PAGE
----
"Miss Kyzowski, Mr. Dagan, Miss Edwards. 30 years later I can still remember their names because these people were three of the most influential people in my life,” Dayne said. “They were my music teachers and they helped me find my own voice. My music teachers believed in me more than I believed in myself and music class was my safe place."
"In 1958, I went to a school that burned to the ground and 100 kids died. My way out of it was music,” Cain said. “My father bought me an accordion after the fire and it became my best friend. Music was my escape and my salvation. And that's what we have to remember when decisions are made to cut music classes out of schools."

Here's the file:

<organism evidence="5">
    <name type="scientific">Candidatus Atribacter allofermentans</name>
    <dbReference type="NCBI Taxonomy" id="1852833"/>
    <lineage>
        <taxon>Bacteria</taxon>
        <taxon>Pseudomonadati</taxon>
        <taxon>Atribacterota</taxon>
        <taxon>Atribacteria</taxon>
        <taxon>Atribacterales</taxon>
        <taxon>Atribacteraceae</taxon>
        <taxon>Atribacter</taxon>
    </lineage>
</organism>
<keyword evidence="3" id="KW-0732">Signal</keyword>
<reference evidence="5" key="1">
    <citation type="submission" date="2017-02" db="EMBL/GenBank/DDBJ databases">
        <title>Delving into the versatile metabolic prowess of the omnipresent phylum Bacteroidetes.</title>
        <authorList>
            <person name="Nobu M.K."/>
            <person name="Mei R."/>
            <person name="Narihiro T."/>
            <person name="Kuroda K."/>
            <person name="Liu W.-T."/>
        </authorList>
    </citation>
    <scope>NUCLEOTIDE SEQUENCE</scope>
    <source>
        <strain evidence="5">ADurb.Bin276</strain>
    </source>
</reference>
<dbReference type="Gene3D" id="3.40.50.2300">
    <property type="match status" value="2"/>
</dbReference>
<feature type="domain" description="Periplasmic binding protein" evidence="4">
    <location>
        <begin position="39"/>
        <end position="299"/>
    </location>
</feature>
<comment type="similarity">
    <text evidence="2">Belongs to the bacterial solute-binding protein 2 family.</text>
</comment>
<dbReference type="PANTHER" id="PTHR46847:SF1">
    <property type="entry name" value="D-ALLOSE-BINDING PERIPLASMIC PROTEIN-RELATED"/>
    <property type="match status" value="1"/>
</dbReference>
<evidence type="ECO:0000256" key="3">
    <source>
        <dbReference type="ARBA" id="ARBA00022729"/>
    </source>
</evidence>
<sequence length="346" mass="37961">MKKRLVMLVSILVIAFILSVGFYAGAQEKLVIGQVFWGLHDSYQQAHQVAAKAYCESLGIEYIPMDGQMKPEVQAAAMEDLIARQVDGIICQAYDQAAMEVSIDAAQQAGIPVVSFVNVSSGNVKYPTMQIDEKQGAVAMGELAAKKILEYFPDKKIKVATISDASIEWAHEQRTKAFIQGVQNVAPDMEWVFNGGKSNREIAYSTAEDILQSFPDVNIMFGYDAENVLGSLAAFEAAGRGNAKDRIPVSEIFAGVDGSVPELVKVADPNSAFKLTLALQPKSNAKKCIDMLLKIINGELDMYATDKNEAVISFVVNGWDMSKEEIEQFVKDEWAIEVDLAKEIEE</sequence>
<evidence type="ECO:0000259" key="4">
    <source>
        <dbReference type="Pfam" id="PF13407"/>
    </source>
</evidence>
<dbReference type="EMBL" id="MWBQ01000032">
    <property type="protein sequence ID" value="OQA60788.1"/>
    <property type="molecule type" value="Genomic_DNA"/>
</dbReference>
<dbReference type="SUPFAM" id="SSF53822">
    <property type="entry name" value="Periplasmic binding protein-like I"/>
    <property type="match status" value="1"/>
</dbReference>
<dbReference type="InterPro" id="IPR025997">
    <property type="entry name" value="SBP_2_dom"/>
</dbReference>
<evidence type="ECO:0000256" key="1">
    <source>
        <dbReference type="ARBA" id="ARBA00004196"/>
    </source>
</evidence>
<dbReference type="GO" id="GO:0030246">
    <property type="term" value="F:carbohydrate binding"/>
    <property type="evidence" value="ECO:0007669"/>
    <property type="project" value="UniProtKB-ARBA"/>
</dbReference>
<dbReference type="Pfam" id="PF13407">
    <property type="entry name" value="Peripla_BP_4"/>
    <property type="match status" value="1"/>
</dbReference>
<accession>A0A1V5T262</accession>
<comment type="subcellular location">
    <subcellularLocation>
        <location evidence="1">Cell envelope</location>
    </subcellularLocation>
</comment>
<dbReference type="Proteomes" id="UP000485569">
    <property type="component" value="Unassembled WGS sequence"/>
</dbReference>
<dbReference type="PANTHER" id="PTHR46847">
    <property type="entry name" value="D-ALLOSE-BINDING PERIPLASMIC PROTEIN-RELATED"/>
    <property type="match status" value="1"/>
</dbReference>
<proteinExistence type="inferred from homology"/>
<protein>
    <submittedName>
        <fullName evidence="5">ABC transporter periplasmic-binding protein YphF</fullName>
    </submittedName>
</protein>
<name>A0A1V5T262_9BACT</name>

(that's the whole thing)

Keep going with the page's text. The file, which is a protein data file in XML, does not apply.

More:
On Thursday, the delegates held their last few Congressional meetings and re-grouped at the law offices of Nelson Mullins Riley and Scarborough for a final feedback session.
Two attendees shared what they learned from their first Washington experience with NAMM.
"Two things about my Fly-In experience really impressed me. First, I got everything out of this experience that I expected and that almost never happens. The second was that once I was able to get over that initial intimidation factor of meeting with Congress here in Washington, I found it very comfortable,” said Grant Billings of Steinway Piano Gallery in Madison, Wis. “I'm confident that I can now meet with my elected representatives more regularly and stay engaged in the issues that I care about the most, including strong music education programs in our schools. "